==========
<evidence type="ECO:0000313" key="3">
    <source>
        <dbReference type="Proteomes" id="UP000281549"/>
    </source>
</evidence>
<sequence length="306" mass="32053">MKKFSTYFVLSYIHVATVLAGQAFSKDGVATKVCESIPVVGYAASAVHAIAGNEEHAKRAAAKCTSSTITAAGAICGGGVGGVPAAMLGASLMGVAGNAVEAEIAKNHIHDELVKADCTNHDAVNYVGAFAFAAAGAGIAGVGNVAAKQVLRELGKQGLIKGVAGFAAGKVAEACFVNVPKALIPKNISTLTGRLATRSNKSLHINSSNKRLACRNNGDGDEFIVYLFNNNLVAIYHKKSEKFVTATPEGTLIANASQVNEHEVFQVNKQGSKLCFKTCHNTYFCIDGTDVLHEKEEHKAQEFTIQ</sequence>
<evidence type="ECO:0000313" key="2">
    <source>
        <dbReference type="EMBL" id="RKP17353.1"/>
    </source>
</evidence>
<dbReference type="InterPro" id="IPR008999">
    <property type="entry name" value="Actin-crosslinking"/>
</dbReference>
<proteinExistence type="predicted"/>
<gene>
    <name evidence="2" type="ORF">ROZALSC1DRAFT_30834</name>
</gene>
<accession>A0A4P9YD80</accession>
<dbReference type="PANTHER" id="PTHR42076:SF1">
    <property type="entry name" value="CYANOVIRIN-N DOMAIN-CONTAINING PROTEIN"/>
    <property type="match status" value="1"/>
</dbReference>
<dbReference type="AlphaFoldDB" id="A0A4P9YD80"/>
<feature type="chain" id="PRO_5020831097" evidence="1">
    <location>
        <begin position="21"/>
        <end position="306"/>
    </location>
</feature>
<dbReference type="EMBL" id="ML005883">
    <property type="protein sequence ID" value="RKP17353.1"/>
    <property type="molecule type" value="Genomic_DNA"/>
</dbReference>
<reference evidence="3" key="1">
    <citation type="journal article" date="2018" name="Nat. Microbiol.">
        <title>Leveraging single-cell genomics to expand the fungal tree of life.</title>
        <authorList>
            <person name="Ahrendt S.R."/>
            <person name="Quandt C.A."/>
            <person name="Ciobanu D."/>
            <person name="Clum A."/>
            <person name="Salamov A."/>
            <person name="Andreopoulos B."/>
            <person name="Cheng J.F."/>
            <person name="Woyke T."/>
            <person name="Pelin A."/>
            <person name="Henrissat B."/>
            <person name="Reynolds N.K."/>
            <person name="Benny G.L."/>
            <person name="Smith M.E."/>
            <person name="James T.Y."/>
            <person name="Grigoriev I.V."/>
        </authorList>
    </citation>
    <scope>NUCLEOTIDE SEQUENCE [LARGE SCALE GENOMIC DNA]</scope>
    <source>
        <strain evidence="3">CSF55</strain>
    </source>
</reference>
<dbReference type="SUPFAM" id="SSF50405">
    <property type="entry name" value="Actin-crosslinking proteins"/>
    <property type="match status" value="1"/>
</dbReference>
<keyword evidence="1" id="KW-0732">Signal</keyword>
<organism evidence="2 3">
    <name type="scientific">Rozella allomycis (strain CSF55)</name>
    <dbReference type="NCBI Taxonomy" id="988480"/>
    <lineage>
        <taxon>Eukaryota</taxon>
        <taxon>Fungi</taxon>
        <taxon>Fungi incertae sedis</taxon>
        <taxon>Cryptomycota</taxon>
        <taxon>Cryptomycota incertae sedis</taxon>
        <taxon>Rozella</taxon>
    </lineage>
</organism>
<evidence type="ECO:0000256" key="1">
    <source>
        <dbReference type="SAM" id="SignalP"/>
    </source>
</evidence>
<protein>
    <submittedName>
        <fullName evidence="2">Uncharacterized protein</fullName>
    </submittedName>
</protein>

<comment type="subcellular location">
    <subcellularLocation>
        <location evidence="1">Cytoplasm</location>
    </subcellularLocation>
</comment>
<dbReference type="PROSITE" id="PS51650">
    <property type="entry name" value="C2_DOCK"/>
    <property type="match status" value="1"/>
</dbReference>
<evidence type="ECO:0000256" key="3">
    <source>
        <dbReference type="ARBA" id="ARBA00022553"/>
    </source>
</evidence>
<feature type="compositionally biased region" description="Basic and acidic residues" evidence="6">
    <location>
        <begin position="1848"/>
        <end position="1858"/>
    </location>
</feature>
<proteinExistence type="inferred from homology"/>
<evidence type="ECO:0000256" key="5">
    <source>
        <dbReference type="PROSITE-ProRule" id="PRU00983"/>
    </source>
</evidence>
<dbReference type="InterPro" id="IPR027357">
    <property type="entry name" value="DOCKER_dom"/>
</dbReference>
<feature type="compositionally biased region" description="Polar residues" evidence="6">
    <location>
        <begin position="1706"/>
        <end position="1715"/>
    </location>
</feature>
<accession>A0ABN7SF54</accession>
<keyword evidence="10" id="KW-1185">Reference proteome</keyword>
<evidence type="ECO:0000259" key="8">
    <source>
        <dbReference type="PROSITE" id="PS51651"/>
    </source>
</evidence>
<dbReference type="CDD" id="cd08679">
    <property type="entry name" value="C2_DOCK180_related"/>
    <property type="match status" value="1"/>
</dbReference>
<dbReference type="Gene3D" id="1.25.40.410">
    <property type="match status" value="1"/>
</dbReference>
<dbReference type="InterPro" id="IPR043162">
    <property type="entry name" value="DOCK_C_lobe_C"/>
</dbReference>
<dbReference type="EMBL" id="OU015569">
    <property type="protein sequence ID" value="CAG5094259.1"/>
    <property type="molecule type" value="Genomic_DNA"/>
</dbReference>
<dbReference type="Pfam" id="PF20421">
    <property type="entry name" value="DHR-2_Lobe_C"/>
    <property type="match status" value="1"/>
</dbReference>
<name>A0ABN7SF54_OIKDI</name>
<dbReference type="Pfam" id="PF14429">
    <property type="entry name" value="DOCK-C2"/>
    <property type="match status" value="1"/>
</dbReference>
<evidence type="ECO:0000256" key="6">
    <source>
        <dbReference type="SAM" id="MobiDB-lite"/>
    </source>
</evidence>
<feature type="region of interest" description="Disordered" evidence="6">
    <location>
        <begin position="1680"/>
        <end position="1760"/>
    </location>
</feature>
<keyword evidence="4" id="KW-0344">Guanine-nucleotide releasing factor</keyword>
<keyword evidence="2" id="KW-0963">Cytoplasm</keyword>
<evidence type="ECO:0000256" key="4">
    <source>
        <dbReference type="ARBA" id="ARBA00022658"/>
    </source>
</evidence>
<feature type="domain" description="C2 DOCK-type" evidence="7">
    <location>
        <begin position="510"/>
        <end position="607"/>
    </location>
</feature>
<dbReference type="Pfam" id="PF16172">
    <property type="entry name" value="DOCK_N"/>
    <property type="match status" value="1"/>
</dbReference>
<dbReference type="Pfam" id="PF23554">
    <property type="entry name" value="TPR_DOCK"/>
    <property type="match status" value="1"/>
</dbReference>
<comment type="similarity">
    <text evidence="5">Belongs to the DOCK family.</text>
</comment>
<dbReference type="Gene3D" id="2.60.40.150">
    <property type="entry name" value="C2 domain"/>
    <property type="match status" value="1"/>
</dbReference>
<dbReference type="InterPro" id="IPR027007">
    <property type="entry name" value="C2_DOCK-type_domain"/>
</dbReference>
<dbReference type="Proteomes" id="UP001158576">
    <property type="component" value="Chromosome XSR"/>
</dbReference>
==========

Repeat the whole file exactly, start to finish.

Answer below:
<evidence type="ECO:0000313" key="3">
    <source>
        <dbReference type="Proteomes" id="UP000281549"/>
    </source>
</evidence>
<sequence length="306" mass="32053">MKKFSTYFVLSYIHVATVLAGQAFSKDGVATKVCESIPVVGYAASAVHAIAGNEEHAKRAAAKCTSSTITAAGAICGGGVGGVPAAMLGASLMGVAGNAVEAEIAKNHIHDELVKADCTNHDAVNYVGAFAFAAAGAGIAGVGNVAAKQVLRELGKQGLIKGVAGFAAGKVAEACFVNVPKALIPKNISTLTGRLATRSNKSLHINSSNKRLACRNNGDGDEFIVYLFNNNLVAIYHKKSEKFVTATPEGTLIANASQVNEHEVFQVNKQGSKLCFKTCHNTYFCIDGTDVLHEKEEHKAQEFTIQ</sequence>
<evidence type="ECO:0000313" key="2">
    <source>
        <dbReference type="EMBL" id="RKP17353.1"/>
    </source>
</evidence>
<dbReference type="InterPro" id="IPR008999">
    <property type="entry name" value="Actin-crosslinking"/>
</dbReference>
<proteinExistence type="predicted"/>
<gene>
    <name evidence="2" type="ORF">ROZALSC1DRAFT_30834</name>
</gene>
<accession>A0A4P9YD80</accession>
<dbReference type="PANTHER" id="PTHR42076:SF1">
    <property type="entry name" value="CYANOVIRIN-N DOMAIN-CONTAINING PROTEIN"/>
    <property type="match status" value="1"/>
</dbReference>
<dbReference type="AlphaFoldDB" id="A0A4P9YD80"/>
<feature type="chain" id="PRO_5020831097" evidence="1">
    <location>
        <begin position="21"/>
        <end position="306"/>
    </location>
</feature>
<dbReference type="EMBL" id="ML005883">
    <property type="protein sequence ID" value="RKP17353.1"/>
    <property type="molecule type" value="Genomic_DNA"/>
</dbReference>
<reference evidence="3" key="1">
    <citation type="journal article" date="2018" name="Nat. Microbiol.">
        <title>Leveraging single-cell genomics to expand the fungal tree of life.</title>
        <authorList>
            <person name="Ahrendt S.R."/>
            <person name="Quandt C.A."/>
            <person name="Ciobanu D."/>
            <person name="Clum A."/>
            <person name="Salamov A."/>
            <person name="Andreopoulos B."/>
            <person name="Cheng J.F."/>
            <person name="Woyke T."/>
            <person name="Pelin A."/>
            <person name="Henrissat B."/>
            <person name="Reynolds N.K."/>
            <person name="Benny G.L."/>
            <person name="Smith M.E."/>
            <person name="James T.Y."/>
            <person name="Grigoriev I.V."/>
        </authorList>
    </citation>
    <scope>NUCLEOTIDE SEQUENCE [LARGE SCALE GENOMIC DNA]</scope>
    <source>
        <strain evidence="3">CSF55</strain>
    </source>
</reference>
<dbReference type="SUPFAM" id="SSF50405">
    <property type="entry name" value="Actin-crosslinking proteins"/>
    <property type="match status" value="1"/>
</dbReference>
<keyword evidence="1" id="KW-0732">Signal</keyword>
<organism evidence="2 3">
    <name type="scientific">Rozella allomycis (strain CSF55)</name>
    <dbReference type="NCBI Taxonomy" id="988480"/>
    <lineage>
        <taxon>Eukaryota</taxon>
        <taxon>Fungi</taxon>
        <taxon>Fungi incertae sedis</taxon>
        <taxon>Cryptomycota</taxon>
        <taxon>Cryptomycota incertae sedis</taxon>
        <taxon>Rozella</taxon>
    </lineage>
</organism>
<evidence type="ECO:0000256" key="1">
    <source>
        <dbReference type="SAM" id="SignalP"/>
    </source>
</evidence>
<protein>
    <submittedName>
        <fullName evidence="2">Uncharacterized protein</fullName>
    </submittedName>
</protein>

<comment type="subcellular location">
    <subcellularLocation>
        <location evidence="1">Cytoplasm</location>
    </subcellularLocation>
</comment>
<dbReference type="PROSITE" id="PS51650">
    <property type="entry name" value="C2_DOCK"/>
    <property type="match status" value="1"/>
</dbReference>
<evidence type="ECO:0000256" key="3">
    <source>
        <dbReference type="ARBA" id="ARBA00022553"/>
    </source>
</evidence>
<feature type="compositionally biased region" description="Basic and acidic residues" evidence="6">
    <location>
        <begin position="1848"/>
        <end position="1858"/>
    </location>
</feature>
<proteinExistence type="inferred from homology"/>
<evidence type="ECO:0000256" key="5">
    <source>
        <dbReference type="PROSITE-ProRule" id="PRU00983"/>
    </source>
</evidence>
<dbReference type="InterPro" id="IPR027357">
    <property type="entry name" value="DOCKER_dom"/>
</dbReference>
<feature type="compositionally biased region" description="Polar residues" evidence="6">
    <location>
        <begin position="1706"/>
        <end position="1715"/>
    </location>
</feature>
<accession>A0ABN7SF54</accession>
<keyword evidence="10" id="KW-1185">Reference proteome</keyword>
<evidence type="ECO:0000259" key="8">
    <source>
        <dbReference type="PROSITE" id="PS51651"/>
    </source>
</evidence>
<dbReference type="CDD" id="cd08679">
    <property type="entry name" value="C2_DOCK180_related"/>
    <property type="match status" value="1"/>
</dbReference>
<dbReference type="Gene3D" id="1.25.40.410">
    <property type="match status" value="1"/>
</dbReference>
<dbReference type="InterPro" id="IPR043162">
    <property type="entry name" value="DOCK_C_lobe_C"/>
</dbReference>
<dbReference type="EMBL" id="OU015569">
    <property type="protein sequence ID" value="CAG5094259.1"/>
    <property type="molecule type" value="Genomic_DNA"/>
</dbReference>
<dbReference type="Pfam" id="PF20421">
    <property type="entry name" value="DHR-2_Lobe_C"/>
    <property type="match status" value="1"/>
</dbReference>
<name>A0ABN7SF54_OIKDI</name>
<dbReference type="Pfam" id="PF14429">
    <property type="entry name" value="DOCK-C2"/>
    <property type="match status" value="1"/>
</dbReference>
<evidence type="ECO:0000256" key="6">
    <source>
        <dbReference type="SAM" id="MobiDB-lite"/>
    </source>
</evidence>
<feature type="region of interest" description="Disordered" evidence="6">
    <location>
        <begin position="1680"/>
        <end position="1760"/>
    </location>
</feature>
<keyword evidence="4" id="KW-0344">Guanine-nucleotide releasing factor</keyword>
<keyword evidence="2" id="KW-0963">Cytoplasm</keyword>
<evidence type="ECO:0000256" key="4">
    <source>
        <dbReference type="ARBA" id="ARBA00022658"/>
    </source>
</evidence>
<feature type="domain" description="C2 DOCK-type" evidence="7">
    <location>
        <begin position="510"/>
        <end position="607"/>
    </location>
</feature>
<dbReference type="Pfam" id="PF16172">
    <property type="entry name" value="DOCK_N"/>
    <property type="match status" value="1"/>
</dbReference>
<dbReference type="Pfam" id="PF23554">
    <property type="entry name" value="TPR_DOCK"/>
    <property type="match status" value="1"/>
</dbReference>
<comment type="similarity">
    <text evidence="5">Belongs to the DOCK family.</text>
</comment>
<dbReference type="Gene3D" id="2.60.40.150">
    <property type="entry name" value="C2 domain"/>
    <property type="match status" value="1"/>
</dbReference>
<dbReference type="InterPro" id="IPR027007">
    <property type="entry name" value="C2_DOCK-type_domain"/>
</dbReference>
<dbReference type="Proteomes" id="UP001158576">
    <property type="component" value="Chromosome XSR"/>
</dbReference>